• Roll thin clothing (t-shirts and dresses) and fold heavier clothing pieces (jeans and sweaters) and utilize packing cubes to organize
  • Stuff socks into shoes
  • Insert a rolled-up belt into a shirt collar to maintain the collar’s shape
  • Prevent fragile makeup from cracking by inserting a cotton ball in the compact
  • Cover shoes in a hotel shower cap to avoid having dirty soles touch the rest of your suitcase

Utilize what you have

Did you forget your phone charger at home? Plug your phone into a hotel television. Don’t panic if you have left your wall plug-in at home. Most televisions now have USB connectors on the back or side panel. Take a peek and use your connection cord to seamlessly charge your phone.

Leave the camping lantern on the counter? Not a problem. Strap a headlamp to a water bottle to create an instant illuminated “lantern.”

Why the National Infantry Museum is a must-visit for all soldiers and their families

Google’s offline tools

Heading out of the country or simply beyond service? Be sure to download Google Maps to use offline. While connected to WiFi, download the city or territory maps you might need for the duration of travel and access them later — no connection required.

Like Google Maps, Google Translate is usually needed when there’s no WiFi available. Convenient, huh? Before you go, download the Translate app, and choose ‘Offline Translation’ in Settings. Here, you will be able to download different languages.

Pack a clothespin … or two!

A vacation seems like a weird place for a clothespin, but this handy accessory is ideal for keeping headphone cords from getting tangled, propping up a toothbrush in the bathroom, clipping hotel curtains closed for rooms that will not get dark enough or hanging up laundry to dry.

Why the National Infantry Museum is a must-visit for all soldiers and their families

There’s an app for that

It seems like there is an app these days for everything, and traveling is no different. The following cell phone apps are handy for travel purposes for everything from airport navigation to Wifi passwords.

Foursquare is a collection of city guides, but it’s notoriously great for tipping off visitors to connection spots by suppling local Wifi passwords.

Stuck in an airport without easy access to a USO? LoungeBuddy takes all the guesswork out of where travelers can relax by providing comprehensive guides to airport lounges around the world.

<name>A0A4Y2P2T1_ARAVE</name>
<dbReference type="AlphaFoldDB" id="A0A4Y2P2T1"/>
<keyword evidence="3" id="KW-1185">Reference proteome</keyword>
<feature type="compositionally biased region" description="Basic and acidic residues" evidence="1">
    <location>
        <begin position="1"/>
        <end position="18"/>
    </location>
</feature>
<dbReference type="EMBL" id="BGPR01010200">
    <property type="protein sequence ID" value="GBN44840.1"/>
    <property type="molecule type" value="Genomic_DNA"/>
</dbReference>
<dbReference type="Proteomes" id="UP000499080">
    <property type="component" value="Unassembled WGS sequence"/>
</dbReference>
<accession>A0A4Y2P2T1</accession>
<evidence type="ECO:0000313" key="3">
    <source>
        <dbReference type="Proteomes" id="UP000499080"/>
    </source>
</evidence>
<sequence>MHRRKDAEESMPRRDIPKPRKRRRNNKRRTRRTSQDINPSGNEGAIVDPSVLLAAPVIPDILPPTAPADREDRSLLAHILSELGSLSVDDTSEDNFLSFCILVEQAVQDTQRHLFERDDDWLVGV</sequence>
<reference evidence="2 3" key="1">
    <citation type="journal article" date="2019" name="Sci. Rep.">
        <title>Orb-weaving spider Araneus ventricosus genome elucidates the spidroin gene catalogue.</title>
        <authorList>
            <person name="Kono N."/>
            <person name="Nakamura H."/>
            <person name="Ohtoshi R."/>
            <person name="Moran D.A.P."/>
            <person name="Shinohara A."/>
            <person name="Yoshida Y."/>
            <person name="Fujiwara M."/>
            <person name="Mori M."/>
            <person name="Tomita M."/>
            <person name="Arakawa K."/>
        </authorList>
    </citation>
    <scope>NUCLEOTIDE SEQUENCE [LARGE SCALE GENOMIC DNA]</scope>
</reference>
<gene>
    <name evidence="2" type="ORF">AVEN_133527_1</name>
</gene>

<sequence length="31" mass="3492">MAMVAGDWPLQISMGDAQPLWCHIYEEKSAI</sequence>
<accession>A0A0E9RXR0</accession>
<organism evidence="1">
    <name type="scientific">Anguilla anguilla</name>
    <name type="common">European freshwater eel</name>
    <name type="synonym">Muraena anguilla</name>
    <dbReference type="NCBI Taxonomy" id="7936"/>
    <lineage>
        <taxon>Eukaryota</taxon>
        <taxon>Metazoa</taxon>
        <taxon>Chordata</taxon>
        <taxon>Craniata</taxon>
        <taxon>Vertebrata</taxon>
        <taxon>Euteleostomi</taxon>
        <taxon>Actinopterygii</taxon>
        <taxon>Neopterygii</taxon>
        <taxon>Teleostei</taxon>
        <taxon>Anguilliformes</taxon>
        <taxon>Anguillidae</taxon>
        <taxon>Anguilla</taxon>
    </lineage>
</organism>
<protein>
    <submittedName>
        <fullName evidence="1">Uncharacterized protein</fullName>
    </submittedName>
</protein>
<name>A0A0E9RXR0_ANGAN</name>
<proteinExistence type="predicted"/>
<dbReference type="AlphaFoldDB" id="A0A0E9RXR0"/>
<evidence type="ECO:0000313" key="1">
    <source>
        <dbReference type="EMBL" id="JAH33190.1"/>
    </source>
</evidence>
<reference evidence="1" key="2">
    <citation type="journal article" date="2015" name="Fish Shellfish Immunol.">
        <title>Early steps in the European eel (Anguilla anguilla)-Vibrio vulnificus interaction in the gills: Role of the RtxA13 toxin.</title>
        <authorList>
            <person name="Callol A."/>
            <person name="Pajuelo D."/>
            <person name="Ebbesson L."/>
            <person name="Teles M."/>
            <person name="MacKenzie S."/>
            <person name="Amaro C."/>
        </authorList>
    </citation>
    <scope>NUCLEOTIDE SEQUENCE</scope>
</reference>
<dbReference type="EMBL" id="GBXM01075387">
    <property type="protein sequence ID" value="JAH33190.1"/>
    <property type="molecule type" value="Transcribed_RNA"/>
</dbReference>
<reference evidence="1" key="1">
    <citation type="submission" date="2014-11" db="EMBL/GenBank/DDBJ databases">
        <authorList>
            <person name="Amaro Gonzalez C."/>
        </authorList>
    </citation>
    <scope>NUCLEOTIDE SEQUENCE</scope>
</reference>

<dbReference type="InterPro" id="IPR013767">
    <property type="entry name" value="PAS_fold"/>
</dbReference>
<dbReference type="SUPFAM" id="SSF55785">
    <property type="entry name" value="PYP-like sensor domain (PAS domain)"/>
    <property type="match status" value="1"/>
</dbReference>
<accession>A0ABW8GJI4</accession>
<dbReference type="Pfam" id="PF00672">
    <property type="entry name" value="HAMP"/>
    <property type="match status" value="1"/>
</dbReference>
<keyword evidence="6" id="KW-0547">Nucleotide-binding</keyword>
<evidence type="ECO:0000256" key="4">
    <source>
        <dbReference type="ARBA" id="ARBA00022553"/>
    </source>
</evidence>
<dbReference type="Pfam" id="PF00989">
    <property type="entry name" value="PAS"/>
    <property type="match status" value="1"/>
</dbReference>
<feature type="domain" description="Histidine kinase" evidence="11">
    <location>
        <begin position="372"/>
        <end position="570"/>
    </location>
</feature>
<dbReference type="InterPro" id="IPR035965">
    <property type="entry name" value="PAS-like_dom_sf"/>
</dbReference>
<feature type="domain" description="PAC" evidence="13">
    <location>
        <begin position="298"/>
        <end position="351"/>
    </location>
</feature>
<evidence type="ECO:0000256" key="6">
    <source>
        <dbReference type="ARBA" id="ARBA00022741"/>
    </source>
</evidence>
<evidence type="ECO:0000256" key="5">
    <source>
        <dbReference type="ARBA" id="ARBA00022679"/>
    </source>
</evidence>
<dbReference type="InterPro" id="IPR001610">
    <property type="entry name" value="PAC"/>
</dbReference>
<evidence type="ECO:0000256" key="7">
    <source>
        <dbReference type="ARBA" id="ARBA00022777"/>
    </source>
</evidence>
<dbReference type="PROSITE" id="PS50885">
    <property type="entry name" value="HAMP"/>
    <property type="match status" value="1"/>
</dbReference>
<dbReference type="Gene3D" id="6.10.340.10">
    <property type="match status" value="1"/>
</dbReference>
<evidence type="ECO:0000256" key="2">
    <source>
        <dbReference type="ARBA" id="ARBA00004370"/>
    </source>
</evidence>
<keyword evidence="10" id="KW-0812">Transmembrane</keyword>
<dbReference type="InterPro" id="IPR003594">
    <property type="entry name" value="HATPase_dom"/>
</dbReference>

Headed on a long-haul journey with multiple connections? Download FlightAware to track flights online, see a live map of flight routes and be alerted to cancellations, delays and gate changes.

Timeshifter is working to banish jet lag for good. Using extensive research studies on sleep and circadian rhythms, the app helps in-flight travelers determine when to nap, seek light, eat and more based on gender, age and typical sleep patterns.

Whether you are planning a trip or daydreaming about your next destination, tuck these travel hacks away for the next big adventure to save yourself time, your sanity…or both.

Articles

Canada and Denmark are using booze and flags to fight over this island

Hans Island is a tiny speck of rock that lies almost exactly halfway between Canada and Greenland in the Nares Straight, a thin body of Arctic seawater between the two countries. Denmark and Canada both claim the island as sovereign soil.


For over 95 years, they’ve been fighting the world’s most gentlemanly military struggle by sending their navies to claim the island using sarcastic signs, national flags, and bottles of Danish brandy and Canadian whisky.

The island was mapped in 1920 and has been a spot of contention between between Canada and Denmark ever since. Since the .5-square-mile island has no resources, inhabitants, wildlife, and hardly any soil, the island has limited value in itself.

Why the National Infantry Museum is a must-visit for all soldiers and their families
Photo: Copyright Free/Twthmoses